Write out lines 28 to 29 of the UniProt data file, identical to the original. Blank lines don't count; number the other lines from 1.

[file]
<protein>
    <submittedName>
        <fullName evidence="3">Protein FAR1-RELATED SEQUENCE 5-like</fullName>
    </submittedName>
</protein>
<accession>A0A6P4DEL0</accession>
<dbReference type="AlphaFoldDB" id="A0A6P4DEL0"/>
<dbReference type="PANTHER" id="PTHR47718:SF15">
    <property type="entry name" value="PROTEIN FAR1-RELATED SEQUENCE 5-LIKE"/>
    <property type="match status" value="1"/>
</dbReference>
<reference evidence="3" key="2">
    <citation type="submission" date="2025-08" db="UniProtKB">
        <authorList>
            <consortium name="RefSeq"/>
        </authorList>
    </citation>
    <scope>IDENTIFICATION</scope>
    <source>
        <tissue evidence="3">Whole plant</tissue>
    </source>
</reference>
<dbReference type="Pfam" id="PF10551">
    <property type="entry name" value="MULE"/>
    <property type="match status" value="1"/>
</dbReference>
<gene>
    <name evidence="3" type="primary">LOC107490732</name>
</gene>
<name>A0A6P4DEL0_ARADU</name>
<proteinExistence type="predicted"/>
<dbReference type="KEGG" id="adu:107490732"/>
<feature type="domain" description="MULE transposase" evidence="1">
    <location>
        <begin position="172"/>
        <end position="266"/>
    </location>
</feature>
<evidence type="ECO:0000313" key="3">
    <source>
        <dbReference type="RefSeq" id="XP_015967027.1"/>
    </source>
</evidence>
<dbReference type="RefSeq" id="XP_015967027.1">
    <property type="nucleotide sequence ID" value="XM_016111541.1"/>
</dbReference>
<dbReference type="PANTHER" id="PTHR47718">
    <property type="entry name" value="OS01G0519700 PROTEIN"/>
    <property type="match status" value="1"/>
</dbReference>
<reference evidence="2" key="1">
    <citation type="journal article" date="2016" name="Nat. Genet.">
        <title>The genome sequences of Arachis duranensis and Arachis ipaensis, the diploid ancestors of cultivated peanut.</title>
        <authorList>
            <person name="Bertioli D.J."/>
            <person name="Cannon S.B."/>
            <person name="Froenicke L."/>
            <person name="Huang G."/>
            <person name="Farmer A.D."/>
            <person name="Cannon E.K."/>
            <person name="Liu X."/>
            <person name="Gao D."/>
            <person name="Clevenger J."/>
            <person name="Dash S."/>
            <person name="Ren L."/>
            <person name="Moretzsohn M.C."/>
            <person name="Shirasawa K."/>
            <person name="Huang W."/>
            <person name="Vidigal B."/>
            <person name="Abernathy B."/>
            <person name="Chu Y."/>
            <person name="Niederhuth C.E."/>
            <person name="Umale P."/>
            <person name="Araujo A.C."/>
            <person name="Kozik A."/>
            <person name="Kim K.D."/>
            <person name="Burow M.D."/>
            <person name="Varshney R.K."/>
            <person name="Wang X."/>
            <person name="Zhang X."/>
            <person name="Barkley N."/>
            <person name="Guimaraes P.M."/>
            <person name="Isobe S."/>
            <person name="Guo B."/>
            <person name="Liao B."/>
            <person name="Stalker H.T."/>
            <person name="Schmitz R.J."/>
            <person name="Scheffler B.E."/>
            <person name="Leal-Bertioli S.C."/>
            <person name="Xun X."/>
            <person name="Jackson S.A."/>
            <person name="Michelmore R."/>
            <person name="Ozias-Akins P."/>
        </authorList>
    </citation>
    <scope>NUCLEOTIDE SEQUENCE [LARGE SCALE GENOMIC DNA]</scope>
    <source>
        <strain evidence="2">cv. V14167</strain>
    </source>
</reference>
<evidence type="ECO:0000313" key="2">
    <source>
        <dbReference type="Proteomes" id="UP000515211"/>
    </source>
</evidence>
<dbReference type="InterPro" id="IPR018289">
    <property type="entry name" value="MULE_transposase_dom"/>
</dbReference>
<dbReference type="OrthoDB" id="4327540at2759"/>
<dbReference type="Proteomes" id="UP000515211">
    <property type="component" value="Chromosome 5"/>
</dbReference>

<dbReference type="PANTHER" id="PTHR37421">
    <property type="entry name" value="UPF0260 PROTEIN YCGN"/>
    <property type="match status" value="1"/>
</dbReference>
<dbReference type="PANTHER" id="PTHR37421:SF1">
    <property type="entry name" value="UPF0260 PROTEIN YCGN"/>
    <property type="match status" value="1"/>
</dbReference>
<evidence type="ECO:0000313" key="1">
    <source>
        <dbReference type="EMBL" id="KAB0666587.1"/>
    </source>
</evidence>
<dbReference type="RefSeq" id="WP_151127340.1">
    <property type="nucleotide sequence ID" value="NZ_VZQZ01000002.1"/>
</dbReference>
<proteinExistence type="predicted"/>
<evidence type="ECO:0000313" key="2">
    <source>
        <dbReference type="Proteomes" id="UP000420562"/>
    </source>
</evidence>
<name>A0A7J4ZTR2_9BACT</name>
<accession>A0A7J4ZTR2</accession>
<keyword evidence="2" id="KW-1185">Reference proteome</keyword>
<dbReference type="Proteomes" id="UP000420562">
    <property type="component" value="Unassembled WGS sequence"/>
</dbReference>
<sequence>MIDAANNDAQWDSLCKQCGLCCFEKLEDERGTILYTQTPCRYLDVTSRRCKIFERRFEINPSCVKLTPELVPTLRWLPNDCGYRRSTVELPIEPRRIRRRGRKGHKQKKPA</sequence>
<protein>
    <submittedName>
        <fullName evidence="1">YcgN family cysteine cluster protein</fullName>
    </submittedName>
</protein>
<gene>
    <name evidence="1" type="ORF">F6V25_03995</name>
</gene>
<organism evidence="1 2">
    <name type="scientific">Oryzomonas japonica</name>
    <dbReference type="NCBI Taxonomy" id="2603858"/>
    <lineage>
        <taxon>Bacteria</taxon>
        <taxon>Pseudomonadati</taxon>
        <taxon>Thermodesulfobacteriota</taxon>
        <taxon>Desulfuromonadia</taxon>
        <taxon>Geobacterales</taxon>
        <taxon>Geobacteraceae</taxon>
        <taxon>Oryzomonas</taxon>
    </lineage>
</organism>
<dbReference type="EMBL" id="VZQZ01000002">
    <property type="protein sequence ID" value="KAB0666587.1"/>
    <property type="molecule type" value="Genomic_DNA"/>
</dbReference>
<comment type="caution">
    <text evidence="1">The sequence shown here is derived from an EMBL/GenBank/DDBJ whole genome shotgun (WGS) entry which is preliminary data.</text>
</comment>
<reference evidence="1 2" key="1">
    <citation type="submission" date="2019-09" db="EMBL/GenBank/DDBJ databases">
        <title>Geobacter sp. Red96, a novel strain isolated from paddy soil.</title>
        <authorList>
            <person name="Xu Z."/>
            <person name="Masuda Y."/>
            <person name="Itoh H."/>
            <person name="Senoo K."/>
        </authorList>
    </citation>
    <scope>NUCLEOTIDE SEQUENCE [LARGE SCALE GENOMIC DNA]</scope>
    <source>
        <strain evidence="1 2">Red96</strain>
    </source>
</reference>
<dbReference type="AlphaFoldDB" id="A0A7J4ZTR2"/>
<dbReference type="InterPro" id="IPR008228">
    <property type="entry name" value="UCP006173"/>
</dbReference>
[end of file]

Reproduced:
    <name evidence="3" type="primary">LOC107490732</name>
</gene>